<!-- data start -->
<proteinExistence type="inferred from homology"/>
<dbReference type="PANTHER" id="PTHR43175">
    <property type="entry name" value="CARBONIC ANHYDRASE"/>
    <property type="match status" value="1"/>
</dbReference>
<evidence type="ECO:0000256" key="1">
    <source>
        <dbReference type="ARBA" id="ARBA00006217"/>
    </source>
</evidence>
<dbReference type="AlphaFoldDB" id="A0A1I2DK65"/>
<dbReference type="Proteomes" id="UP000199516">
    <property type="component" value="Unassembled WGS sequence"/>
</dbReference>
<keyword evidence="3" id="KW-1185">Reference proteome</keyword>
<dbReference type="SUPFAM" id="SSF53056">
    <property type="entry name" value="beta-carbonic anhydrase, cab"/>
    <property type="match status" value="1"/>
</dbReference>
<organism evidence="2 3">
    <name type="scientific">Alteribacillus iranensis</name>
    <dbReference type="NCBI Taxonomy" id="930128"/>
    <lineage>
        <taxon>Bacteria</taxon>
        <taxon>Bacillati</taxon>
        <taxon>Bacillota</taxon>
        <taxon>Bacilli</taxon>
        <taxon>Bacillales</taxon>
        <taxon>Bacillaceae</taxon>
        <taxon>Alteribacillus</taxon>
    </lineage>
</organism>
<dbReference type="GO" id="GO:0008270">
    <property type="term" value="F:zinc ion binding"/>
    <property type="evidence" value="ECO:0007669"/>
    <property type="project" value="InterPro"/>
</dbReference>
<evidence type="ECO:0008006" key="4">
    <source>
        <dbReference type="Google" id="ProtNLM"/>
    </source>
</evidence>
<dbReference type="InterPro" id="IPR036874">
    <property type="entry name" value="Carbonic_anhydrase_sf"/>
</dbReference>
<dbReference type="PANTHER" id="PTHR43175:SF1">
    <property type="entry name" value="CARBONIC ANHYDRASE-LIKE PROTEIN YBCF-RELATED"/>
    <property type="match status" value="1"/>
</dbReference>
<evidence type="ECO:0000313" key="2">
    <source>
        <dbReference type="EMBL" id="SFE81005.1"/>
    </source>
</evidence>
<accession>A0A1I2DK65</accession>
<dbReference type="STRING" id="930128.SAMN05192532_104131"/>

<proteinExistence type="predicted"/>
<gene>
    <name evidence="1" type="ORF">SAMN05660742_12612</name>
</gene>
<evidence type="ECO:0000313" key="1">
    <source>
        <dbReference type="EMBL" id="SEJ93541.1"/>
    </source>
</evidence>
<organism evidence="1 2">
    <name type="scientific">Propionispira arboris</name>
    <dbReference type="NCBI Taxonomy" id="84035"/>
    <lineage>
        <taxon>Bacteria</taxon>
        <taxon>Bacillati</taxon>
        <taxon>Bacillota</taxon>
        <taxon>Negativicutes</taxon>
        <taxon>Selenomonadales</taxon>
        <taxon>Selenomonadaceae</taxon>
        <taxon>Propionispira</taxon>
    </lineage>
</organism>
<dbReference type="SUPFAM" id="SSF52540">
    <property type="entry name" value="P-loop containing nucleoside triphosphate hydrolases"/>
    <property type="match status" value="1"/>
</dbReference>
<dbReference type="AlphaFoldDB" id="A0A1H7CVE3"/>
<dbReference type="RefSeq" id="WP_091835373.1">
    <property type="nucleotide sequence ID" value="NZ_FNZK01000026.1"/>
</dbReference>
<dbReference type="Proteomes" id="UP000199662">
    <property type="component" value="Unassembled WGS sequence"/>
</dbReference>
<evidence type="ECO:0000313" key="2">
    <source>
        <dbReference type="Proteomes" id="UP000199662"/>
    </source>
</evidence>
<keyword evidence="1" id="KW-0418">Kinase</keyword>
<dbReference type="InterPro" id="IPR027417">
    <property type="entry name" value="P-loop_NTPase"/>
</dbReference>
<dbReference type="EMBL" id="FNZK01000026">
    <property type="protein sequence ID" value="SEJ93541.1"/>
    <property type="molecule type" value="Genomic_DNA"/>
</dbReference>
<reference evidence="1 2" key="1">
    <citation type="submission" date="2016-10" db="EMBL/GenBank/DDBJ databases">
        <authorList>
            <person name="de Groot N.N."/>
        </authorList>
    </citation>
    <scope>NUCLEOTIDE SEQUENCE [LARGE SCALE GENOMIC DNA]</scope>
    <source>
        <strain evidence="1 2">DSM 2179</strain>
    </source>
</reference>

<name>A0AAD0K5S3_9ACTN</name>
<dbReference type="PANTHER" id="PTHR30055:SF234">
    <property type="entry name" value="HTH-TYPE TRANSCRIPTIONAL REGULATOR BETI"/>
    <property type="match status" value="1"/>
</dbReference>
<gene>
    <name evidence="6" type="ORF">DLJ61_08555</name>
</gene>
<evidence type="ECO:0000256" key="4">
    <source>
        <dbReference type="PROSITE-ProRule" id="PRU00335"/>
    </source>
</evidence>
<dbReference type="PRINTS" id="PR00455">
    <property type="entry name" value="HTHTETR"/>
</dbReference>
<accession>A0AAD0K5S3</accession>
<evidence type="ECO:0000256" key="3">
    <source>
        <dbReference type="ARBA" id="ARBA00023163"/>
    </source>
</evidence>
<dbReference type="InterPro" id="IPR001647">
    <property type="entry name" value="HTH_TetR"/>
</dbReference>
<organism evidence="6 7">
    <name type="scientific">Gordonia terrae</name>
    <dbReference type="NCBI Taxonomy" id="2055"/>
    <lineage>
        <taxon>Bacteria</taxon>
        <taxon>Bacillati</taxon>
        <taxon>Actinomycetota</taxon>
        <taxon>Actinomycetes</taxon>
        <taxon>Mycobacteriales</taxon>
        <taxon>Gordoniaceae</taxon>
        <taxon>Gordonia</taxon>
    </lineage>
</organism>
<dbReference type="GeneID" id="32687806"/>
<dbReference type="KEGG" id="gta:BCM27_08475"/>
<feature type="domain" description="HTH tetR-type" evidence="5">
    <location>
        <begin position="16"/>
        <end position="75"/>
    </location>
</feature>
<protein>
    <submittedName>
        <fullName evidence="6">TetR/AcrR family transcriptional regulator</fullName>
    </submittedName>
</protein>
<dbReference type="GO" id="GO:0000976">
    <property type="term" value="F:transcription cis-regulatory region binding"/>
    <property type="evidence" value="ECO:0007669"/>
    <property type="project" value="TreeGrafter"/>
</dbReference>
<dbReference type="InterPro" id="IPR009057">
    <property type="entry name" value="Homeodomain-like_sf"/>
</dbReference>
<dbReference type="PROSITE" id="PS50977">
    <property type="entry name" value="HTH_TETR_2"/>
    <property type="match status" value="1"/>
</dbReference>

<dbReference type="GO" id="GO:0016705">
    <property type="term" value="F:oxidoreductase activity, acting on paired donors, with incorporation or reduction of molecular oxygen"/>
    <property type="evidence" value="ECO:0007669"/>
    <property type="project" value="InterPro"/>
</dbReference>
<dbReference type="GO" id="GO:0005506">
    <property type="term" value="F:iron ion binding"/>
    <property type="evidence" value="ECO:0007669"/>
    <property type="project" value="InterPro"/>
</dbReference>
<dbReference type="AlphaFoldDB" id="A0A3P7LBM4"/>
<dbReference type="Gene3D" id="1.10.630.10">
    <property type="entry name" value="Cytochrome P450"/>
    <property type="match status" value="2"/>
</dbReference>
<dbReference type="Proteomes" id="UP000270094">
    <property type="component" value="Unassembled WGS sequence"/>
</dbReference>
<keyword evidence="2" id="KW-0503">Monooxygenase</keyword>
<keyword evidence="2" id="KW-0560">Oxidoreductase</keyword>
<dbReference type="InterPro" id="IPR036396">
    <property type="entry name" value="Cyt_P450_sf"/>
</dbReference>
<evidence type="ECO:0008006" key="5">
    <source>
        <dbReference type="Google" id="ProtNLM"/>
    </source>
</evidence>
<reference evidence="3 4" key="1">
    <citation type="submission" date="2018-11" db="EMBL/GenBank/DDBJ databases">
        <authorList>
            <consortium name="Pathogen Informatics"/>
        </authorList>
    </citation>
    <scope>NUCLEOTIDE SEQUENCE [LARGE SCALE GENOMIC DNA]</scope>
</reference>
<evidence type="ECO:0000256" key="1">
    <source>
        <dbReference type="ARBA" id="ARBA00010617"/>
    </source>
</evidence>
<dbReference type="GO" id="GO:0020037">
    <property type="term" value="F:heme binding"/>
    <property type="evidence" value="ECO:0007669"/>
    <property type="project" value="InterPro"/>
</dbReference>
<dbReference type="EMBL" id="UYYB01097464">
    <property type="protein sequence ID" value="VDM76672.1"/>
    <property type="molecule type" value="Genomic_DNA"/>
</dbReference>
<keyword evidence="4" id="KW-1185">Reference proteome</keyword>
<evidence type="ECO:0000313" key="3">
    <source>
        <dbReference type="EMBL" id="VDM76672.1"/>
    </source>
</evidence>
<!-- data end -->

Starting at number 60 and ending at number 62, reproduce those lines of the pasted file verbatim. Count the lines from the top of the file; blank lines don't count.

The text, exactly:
</gene>
<evidence type="ECO:0000313" key="1">
    <source>